UPDATE: I've confirmed with a spokesperson for Madison Development Group that the company is under contract to buy the property and has filed a proposal with the city to develop a seven-story apartment building on the site. The spokesperson says that construction is slated to begin in June 2013 and will last for roughly 18 months. All told, the development will consume roughly half the city block (the two buildings on Pine and one property behind them) and "There will not be a tanning salon," the spokesperson added, while explaining the type of retail they hope to attract will remain characteristic with the Pike/Pine neighborhood.

"We are Capitol Hill fans—we love the neighborhood and we understand how important it is to get this block right," says Jim Gallaugher, a partner in the Madison Development Group. "Our goal is to keep the character of Pine Street the way it is today—and to build on that culture with a project the neighborhood will embrace."

Madison Development has constructed several developments that fuse apartments and grocery stores, including the Safeway on 23 and Madison.

Here's the original post: Right now, there's no confirmation—despite calls to the rumor generator and the property owner—but according to the Facebook page of Spine and Crown Books, the beautiful warren of shops on Pine Street between Melrose and Bellevue has been sold:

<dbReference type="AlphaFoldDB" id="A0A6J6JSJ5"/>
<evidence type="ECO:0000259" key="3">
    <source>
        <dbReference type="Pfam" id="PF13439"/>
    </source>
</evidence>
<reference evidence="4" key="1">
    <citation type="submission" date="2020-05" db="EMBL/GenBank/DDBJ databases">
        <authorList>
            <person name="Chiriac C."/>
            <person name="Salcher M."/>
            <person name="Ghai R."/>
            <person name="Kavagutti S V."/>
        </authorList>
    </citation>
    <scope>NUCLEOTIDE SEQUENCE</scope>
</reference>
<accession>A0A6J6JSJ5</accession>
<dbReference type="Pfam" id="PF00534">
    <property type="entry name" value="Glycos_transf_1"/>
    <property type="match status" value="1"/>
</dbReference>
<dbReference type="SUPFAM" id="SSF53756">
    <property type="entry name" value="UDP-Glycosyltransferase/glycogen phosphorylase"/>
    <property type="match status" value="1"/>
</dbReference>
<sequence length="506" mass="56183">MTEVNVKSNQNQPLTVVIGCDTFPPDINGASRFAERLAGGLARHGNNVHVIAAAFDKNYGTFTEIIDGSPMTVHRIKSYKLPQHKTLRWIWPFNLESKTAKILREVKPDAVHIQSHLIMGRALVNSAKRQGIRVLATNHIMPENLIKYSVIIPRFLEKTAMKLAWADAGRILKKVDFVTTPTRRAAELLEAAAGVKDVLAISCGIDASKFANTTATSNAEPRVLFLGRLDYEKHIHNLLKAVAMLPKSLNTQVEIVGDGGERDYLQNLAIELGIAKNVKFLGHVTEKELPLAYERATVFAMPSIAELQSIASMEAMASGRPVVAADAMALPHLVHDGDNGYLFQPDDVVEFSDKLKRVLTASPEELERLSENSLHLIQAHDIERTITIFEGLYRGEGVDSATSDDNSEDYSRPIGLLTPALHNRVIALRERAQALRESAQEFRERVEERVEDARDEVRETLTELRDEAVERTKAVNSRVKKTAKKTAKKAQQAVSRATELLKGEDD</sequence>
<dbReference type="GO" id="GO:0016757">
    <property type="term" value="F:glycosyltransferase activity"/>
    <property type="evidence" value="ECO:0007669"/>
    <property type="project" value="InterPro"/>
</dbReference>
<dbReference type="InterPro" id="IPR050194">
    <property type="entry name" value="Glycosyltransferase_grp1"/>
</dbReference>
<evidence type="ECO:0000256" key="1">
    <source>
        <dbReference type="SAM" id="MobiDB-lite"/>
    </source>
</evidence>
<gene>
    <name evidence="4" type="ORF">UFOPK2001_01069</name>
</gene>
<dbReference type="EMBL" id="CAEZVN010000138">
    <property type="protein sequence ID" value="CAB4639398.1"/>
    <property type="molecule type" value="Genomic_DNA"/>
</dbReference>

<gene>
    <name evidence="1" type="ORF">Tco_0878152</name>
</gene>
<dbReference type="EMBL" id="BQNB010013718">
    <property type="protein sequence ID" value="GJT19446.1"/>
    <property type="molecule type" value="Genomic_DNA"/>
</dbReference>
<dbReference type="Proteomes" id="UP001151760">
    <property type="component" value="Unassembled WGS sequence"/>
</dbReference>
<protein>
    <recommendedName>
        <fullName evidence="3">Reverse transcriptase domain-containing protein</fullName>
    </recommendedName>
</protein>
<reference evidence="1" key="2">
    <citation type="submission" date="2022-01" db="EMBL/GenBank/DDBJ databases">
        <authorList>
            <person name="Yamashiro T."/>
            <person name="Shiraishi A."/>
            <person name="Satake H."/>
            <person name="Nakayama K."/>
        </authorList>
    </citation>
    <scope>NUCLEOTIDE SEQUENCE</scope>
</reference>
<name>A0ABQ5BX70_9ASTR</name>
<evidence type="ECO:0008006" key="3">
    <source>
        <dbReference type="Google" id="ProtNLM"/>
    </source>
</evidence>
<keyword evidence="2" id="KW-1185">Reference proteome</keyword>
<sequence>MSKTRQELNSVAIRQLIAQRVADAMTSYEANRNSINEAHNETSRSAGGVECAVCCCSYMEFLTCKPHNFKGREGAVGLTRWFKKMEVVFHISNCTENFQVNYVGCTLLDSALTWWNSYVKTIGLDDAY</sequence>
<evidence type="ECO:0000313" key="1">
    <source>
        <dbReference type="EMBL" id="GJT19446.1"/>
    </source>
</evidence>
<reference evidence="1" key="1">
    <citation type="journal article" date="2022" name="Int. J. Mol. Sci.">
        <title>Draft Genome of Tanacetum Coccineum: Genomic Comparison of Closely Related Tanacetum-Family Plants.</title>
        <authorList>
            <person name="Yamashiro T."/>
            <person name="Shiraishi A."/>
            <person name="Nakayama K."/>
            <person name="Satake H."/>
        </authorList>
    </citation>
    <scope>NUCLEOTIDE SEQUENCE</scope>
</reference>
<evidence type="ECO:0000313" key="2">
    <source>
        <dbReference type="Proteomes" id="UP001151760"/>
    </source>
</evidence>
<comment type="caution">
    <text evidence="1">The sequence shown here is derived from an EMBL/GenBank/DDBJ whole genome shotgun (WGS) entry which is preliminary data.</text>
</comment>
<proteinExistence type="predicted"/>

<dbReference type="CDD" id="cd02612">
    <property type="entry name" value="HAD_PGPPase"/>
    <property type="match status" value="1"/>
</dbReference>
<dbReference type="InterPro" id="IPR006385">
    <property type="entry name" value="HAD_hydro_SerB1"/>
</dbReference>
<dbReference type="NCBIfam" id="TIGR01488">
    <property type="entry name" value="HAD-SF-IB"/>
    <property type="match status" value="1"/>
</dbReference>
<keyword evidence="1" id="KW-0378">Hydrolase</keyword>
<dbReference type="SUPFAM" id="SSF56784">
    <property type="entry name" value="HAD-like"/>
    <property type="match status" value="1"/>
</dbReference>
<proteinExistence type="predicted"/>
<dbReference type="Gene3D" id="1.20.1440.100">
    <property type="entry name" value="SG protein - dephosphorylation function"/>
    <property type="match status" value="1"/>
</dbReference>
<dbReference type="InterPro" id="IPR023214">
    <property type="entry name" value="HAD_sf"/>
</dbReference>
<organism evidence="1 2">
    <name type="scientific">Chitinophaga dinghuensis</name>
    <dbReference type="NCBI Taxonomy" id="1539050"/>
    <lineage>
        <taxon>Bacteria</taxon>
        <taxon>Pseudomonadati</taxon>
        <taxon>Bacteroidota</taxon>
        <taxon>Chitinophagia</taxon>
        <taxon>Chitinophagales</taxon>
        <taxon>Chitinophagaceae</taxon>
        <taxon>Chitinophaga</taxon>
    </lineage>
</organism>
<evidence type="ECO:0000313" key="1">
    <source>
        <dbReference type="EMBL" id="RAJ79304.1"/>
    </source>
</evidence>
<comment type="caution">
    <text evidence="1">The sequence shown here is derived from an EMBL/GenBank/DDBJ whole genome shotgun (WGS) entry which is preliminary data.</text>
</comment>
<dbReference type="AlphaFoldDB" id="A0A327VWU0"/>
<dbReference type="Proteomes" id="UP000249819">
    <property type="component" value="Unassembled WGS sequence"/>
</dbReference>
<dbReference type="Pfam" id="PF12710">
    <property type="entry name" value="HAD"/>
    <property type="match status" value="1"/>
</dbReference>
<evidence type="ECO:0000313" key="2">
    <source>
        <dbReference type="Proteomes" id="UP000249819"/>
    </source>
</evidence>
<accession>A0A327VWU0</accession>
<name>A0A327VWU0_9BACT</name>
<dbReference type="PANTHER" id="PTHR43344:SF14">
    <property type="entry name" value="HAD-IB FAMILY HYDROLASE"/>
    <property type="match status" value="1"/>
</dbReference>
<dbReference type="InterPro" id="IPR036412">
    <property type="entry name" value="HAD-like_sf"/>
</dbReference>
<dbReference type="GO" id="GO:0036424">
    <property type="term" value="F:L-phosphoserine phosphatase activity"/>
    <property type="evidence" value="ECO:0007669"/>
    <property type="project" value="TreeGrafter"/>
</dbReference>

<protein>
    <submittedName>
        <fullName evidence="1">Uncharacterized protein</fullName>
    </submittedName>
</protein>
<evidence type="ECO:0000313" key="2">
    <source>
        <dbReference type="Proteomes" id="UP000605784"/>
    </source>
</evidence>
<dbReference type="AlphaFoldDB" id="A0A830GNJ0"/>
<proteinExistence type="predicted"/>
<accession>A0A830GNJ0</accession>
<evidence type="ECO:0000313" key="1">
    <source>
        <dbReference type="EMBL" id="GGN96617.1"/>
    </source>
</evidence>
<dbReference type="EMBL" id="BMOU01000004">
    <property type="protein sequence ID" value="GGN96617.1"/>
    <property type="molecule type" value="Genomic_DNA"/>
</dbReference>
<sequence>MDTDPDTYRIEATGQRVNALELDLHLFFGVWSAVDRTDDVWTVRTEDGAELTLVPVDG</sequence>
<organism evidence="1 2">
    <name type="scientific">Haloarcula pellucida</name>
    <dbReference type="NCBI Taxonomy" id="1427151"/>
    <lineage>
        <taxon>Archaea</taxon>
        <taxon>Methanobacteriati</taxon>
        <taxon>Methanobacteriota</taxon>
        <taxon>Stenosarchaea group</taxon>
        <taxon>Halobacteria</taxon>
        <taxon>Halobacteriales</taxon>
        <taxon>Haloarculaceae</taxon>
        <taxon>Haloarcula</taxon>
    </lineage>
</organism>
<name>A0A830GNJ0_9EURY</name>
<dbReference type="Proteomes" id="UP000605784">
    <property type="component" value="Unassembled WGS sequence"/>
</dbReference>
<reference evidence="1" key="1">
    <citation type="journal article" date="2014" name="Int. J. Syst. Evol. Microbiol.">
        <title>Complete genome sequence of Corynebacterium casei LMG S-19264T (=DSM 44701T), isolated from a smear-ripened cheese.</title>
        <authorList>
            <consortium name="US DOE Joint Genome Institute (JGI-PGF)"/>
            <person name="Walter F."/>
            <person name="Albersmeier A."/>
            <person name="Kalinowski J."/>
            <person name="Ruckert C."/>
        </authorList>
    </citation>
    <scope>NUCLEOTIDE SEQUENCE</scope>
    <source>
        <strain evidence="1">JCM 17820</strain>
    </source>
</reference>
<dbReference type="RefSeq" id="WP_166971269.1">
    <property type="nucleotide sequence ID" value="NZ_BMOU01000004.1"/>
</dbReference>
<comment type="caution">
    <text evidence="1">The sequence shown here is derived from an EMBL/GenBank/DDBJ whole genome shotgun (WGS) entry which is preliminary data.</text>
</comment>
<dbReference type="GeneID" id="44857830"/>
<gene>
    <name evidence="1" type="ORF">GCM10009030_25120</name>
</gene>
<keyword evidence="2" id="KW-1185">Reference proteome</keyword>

Yep. They sold the building out from under us. June 2013, the whole block closes. That's Mud Bay, Edies, Le Frock, Wall of Sound, Spine and Crown, Scout, Vutique, and Bauhaus. Our spaces will be a hole in the ground thereafter.

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The bookseller adds:

All will go, as construction will take 18 months. Some (probably Bauhaus) may come back, but the rest of us will probably not be able to afford the new rents.

King County property tax records show the two adjacent buildings belong to M&P Partnership. Calls to them and Spine and Crown have gone unanswered this morning. But we'll see. If the parcels have been sold to a buyer who plans to sit on them, that's one thing. If they've been sold to a developer who wants to demolish them, that's another. I'm a huge density proponent—yay, density!!—but these sorts of rental spaces, featuring tightly-packed storefronts on pedestrian thoroughfares, are rarely replaced by new construction. New mixed-use building rarely add the affordable, deep retail density that it displaces, the sort of spaces that contribute to the street activity that makes neighborhoods like this so attractive to renters in the first place.